through the F-Mount -  photography by Jürgen Becker
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AF-upgrade for your manual focus SLR

August 28, 2016

In the middle of the 80s the SLR manufacturers began to produce Autofocus SLRs for the mass market. Minolta started with the 7000 (aka Maxxum 7000) in 1985, Nikon introduced the F-501 (aka N2020) in 1986, Canon launched the EOS 650 and Pentax the SFX (aka SF-1) in 1987. For Minolta or Canon users switching to AF was expensive, because the new AF mounts were not compatible with their old gear. In contrast, Nikon and Pentax maintained their lens mounts, which allowed a slow change to AF. Many Nikon or Pentax users bought an AF body plus an AF telephoto zoom and continued to use their manual focus wide-angle lenses.

Starting in 1987, Cosina offered an interesting alternative: Lenses with an autonomous autofocus system. The AF 75-200mm f/4.5 is probably Cosina's most successful lens of this kind. It was sold under various brand names such as Cosina, Soligor or Vivitar. My sample is an Exakta:

Fully automatic: Nikon EL2 from 1978 with AW-1 winder and Exakta AF 75-200mm f/4.5. The lens offers the usual AF-S and AF-C modes.

Between the lens elements there is a beam splitter - I guess a pellicle mirror - that redirects some light to the autofocus unit. By flashing a torch into the lens you can divine the construction. There is a video on YouTube showing the disassembly of the lens, see here. At about 29:00 the guy begins to play with the splitter unit.

Some versions of this lens - mine too - offer an additional powerzoom mode. In this mode the integrated motor is used for zooming and not for focussing. But it is more a joke than a serious option - zooming manually is smooth and much faster!

In powerzoom mode the two buttons named "W" and "T" are used for zooming. In AF mode the two buttons have the same function: focussing. The mode switch has three positions: PZ-M-AF. A bit confusing: even if set to "M" the motor is running (without function) when pressing one of the two buttons. Only if you set the autofocus switch to "OFF" the unit is really switched off.

Unfortunately, I do not have a user's manual for the lens. Of course, you do not see any markings for the size of the AF sensor in the viewfinder. Therefore I do not know the actual size of the sensor. It seems to be significantly larger than for example Nikon's AM200 module (e.g. used in F-801/N8008 and F4). From my today's point of view the AF works relatively slow and noisy. For the 80s the speed is ok. The AF works precise, even in bad lighting conditions, see sample images below. In AF-S mode the lens beeps and lights up when the subject is in focus.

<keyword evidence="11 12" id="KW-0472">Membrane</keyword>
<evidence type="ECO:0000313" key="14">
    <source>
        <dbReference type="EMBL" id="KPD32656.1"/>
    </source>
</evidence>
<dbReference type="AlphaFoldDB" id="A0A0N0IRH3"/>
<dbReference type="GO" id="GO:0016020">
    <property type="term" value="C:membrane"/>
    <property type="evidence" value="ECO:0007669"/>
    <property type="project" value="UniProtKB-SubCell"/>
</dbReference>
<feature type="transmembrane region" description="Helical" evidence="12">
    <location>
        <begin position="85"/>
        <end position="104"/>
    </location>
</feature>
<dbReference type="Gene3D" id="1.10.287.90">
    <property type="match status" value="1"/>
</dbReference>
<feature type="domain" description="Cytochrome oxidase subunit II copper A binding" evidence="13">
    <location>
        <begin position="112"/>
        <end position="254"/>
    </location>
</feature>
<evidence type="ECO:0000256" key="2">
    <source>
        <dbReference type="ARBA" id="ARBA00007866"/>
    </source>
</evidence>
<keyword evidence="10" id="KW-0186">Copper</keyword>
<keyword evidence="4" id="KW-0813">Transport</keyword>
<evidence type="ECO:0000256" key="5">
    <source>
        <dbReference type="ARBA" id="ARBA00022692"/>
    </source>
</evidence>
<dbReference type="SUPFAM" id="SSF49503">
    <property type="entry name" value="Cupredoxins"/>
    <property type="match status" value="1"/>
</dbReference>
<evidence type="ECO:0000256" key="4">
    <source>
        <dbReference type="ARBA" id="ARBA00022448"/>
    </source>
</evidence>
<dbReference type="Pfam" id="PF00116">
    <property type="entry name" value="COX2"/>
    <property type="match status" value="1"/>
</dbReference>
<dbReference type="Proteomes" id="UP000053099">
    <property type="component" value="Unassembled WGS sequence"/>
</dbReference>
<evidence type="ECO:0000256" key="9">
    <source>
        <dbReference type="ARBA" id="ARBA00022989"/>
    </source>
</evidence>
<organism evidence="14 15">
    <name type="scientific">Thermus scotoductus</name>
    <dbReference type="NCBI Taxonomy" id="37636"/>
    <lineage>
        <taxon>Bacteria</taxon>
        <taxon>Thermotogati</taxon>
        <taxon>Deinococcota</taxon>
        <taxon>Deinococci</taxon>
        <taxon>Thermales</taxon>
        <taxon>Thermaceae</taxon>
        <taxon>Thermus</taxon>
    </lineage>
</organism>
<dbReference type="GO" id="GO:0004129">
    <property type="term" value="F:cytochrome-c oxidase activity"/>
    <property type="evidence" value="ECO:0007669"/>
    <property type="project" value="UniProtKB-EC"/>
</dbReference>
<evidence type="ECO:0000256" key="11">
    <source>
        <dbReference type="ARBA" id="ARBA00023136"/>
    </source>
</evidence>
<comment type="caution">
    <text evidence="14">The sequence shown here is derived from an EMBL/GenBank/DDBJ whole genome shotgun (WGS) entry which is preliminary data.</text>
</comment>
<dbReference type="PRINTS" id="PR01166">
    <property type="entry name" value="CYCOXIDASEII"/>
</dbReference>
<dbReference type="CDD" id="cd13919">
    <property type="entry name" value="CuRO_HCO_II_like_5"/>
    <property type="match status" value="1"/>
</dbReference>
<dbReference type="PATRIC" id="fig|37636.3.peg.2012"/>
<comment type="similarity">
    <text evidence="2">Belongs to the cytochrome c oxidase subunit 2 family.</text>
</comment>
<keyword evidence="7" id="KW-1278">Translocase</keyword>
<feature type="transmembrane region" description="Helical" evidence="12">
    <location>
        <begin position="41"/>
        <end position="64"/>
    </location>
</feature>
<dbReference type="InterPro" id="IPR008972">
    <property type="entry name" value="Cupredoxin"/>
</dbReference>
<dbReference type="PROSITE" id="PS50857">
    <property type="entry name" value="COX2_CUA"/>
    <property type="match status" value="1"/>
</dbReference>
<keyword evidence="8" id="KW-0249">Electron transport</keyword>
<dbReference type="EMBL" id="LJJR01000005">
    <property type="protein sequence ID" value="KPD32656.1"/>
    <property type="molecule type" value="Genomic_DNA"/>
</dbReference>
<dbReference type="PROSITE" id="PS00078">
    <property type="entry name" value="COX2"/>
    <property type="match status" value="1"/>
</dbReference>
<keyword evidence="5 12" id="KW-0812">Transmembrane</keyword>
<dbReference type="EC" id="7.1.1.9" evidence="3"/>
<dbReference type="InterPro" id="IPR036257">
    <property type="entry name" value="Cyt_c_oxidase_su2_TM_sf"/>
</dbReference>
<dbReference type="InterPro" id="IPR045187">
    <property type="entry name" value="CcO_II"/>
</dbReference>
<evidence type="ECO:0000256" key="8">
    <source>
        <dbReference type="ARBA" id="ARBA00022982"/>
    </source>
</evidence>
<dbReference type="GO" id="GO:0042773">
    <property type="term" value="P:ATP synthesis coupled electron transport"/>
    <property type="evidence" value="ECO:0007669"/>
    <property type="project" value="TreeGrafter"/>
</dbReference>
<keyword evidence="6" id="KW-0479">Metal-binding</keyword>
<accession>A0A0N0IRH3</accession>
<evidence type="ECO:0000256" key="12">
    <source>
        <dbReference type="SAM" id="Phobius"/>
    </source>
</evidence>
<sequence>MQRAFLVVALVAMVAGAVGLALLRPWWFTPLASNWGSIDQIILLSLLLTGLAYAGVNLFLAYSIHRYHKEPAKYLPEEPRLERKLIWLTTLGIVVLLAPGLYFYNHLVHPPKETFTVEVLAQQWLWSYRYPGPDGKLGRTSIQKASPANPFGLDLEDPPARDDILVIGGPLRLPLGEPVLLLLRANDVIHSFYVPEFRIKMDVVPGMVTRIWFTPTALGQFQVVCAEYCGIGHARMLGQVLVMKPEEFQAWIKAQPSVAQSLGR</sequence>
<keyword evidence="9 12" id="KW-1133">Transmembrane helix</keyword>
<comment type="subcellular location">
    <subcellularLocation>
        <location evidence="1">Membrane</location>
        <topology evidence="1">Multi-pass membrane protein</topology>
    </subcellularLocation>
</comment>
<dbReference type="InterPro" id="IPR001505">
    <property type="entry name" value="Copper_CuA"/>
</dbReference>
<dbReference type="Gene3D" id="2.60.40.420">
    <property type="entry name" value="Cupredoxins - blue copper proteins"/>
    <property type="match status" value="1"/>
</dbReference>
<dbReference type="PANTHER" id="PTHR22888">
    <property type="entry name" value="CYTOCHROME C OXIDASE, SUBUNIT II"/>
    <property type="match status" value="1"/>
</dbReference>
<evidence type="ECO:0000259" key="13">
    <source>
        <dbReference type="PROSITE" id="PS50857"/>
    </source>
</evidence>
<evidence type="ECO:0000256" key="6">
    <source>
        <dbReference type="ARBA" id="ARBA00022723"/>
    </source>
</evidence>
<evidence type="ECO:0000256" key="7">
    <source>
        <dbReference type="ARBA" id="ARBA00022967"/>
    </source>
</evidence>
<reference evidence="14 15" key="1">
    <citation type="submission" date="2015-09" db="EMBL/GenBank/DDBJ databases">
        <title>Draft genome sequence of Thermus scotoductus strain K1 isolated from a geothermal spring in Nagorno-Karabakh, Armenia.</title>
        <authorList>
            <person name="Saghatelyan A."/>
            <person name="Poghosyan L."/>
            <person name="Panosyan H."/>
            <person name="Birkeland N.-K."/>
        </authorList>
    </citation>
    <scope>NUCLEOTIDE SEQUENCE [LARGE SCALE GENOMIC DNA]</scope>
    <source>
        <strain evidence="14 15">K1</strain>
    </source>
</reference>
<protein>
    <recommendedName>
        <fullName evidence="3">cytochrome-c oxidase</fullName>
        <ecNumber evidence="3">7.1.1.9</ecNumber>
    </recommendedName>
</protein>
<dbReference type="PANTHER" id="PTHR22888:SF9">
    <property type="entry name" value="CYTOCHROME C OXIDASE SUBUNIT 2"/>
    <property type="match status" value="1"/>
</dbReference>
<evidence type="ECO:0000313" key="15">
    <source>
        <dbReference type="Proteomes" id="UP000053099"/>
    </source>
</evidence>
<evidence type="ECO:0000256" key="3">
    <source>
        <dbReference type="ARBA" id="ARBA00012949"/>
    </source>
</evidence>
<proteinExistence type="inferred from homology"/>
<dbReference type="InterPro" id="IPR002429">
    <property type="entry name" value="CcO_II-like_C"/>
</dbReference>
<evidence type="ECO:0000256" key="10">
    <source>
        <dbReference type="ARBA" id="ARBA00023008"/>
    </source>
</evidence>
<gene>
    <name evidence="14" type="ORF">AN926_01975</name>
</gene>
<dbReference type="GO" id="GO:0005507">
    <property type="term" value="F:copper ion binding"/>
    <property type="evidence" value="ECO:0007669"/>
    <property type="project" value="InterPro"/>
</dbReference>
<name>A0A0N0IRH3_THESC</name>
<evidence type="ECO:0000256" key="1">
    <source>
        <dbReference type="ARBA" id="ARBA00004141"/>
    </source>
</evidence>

The lens takes three size 'AAA' cells. Sadly, they drain very fast. Thus, the usage of rechargeable batteries is a good idea!

The AF 75-200mm f/4.5 has got an AI-S mount. Thanks to the meter coupling shoe, even pre-AI cameras can be "AFed" with this lens.

Optically my Exakta AF 75-200mm f/4.5 is overall a solid performer. The corners are a bit soft even stopped down. Distorsion and field curvature are pronounced. Moreover, the lens is prone to flare and sometimes it produces unusual ghosts, caused by the beam splitter, I guess.

I compared it to the Zoom-Nikkor 80-200mm f/4.5 (last version, bought in 1979):

The Exakta is smaller than the Nikkor and it weighs less: 685g (including batteries!) versus 735g.

Here are 50%-crops from the lower right corner, shot at 135mm and F8 with the Nikon Df. Upper image: Exakta.

The Nikkor is clearly better - that is true for every aperture and every focal length: the Nikkor delivers sharper corners.

Sample images:

In a former steam engine roundhouse.
Nikon Df at ISO 25600 and 1/250 sec. plus Exakta AF 75-200mm f/4.5 at 75mm and F8, AF-S mode.

Nikon Df at ISO 25600 and 1/250 sec. plus Exakta AF 75-200mm f/4.5 at 100mm and F4.5, AF-S mode.

Nikon Df at ISO 800 and 1/1000 sec. plus Exakta AF 75-200mm f/4.5 at 100mm and F8, AF-C mode.

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